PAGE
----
Big Value in Big Data
Underlying the interest in Big Data is the desire to gain a competitive advantage via speed to insight and faster, more effective
decision-making. Companies that lag behind their peers and other stakeholders in making use of Big Data risk being at a disadvantage
at the research bench, in the market, and at the negotiation table. It becomes obvious even through the following broad list
of potential applications that no company could afford to be left behind in using Big Data, which can be used to:
» Uncover unmet needs
» Assess the feasibility of clinical trial designs and recruit trial subjects
» Demonstrate product value
» Conduct pharmacovigilance
» React more quickly to market changes via real-time market measurement and sophisticated KPIs
» Enhance commercial activities and enable more personalized messaging
» Deploy predictive capabilities rather than retrospective analytics
Ready or Not, Here It Comes
Like a kid in a candy store, the industry is looking at the new data sources and the insights they can offer as a tempting
array of choices. But on what should they spend their dime? What is the best investment strategy? Which new sources will yield
the greatest return? What might they miss if they head down one path too early?
This speaks to the need to not only understand what can be gained from each new source of information, but to also work backwards
from an understanding of what it is a company wants to achieve. Just as "form follows function" in design, "data follows strategy"
Questions also inevitably arise around a company's ability—from a technical, organizational, and intellectual standpoint—to
extract the value from Big Data. But before they begin, organizations must consider collection, aggregation, integration,
and presentation of the data. What technology investment is required to store and mine the data? What should be done in-house,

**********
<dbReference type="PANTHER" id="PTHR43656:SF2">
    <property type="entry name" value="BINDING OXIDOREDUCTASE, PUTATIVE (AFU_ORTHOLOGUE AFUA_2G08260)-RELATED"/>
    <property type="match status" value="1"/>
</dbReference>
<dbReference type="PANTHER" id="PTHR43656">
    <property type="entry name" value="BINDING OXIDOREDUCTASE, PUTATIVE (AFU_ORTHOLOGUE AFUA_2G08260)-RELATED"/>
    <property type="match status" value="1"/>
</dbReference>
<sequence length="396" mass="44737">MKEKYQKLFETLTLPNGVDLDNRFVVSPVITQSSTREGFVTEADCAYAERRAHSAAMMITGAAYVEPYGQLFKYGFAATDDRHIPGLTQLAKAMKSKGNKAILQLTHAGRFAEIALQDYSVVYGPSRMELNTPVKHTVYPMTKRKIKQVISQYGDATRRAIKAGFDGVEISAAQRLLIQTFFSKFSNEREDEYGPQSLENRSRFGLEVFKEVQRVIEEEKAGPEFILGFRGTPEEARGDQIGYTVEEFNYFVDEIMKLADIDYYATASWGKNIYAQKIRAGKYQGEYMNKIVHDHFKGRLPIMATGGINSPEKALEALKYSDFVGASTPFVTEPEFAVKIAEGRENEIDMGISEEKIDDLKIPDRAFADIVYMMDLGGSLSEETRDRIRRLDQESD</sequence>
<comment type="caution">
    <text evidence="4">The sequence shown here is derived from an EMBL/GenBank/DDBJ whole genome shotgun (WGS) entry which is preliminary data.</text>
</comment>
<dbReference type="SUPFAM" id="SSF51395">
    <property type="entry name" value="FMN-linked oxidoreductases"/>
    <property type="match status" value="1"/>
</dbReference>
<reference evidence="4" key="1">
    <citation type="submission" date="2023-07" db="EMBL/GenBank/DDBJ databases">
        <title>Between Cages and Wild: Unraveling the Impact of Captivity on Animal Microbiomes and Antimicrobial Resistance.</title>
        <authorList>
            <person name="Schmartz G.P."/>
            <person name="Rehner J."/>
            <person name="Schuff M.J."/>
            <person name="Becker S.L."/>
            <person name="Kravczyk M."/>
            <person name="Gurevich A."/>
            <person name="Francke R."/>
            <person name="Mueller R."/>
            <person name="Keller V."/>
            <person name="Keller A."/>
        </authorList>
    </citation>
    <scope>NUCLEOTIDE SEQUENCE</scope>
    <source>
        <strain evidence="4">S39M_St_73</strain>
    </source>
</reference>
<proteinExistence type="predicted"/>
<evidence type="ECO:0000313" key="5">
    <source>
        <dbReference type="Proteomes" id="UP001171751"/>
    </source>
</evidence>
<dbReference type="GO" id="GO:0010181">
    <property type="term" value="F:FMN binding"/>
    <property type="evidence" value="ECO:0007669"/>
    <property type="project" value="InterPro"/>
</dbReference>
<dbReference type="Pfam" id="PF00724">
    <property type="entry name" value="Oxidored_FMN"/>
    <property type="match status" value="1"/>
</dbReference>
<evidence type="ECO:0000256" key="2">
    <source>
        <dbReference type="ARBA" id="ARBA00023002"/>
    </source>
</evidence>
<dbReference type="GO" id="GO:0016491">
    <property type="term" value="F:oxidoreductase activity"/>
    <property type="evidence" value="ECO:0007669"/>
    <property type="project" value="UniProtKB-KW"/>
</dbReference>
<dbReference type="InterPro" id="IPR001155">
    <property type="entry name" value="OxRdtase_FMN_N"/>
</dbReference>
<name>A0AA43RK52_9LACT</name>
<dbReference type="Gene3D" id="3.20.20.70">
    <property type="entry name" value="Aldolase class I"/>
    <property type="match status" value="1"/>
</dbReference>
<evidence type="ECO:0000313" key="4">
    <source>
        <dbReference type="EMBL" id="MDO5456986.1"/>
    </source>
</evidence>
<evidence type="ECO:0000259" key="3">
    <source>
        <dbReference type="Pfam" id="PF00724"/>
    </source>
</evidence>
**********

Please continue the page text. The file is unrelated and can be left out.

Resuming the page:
versus by business partners? What skills and IP should a company safeguard as a competitive advantage?
Are We There Yet?
We contend that the necessary technology to deal with Big Data either exists today or is currently in development. And, since
technology is always advancing and changing, it could be argued that a company's plans should be "technology agnostic." Consider
the various layers of technology involved:
Collection, Aggregation, and Storage. The technology exists to collect, aggregate, and store massive amounts of structured and unstructured data. It requires a
lot of "heavy lifting," but it can be—and is—done. IMS's technology infrastructure is a case in point: We routinely process
38 billion transactions each year, which are collected from nearly 700,000 reporting sites worldwide. Few pharmaceutical companies
are likely able to process data on this scale cost-effectively on their own, simply because of the upfront investment required.
Even so, we are seeing advances today and on the five-year horizon that will short-circuit some of the work and time required
to code and extract data. In the near-term, there is a methodology being tested by Internet search companies that may be applicable
to industry databases. Essentially, it uses algorithms to reduce the amount of data that needs to be restructured when it
is loaded by spotting what has changed. Further into the future, we may be able to do away with having to retrieve data from
storage when we need it; everything could be immediately accessible in memory on solid-state disks.
Analytics. The tools that can support analytics across Big Data are becoming available. Software manufacturers and service providers
are investing billions in their development, although we certainly are not there yet when it comes to being able to analyze
every aspect of Big Data simultaneously. One scientist captured it well. While referring to his computer, he lamented, "The
cure for cancer is in that box, but we can't get it out."
One exciting area of progress is in predictive analytics (as opposed to retrospective analytics). This will be invaluable
in marketing (being able to predict customer behavior), outcomes research, and potentially for payment and reimbursement schemas
based on historical behaviors.
Reporting. Great strides are being made in data visualizations, and mobile business intelligence is quickly emerging as a capability.
Data visualization tools can be utilized to enable non-data programmers to analyze the data in real-time. More comprehensive
mobile reporting is on the way, and companies ought to be establishing their mobile strategy now.
So, the necessary technology is coming along, and, in fact, is already ahead of most firms' ability to adopt it. The limiting
issues and most daunting challenges around Big Data are related more to a scarcity of resources (talent, time, and budget)
than they are to technological capabilities.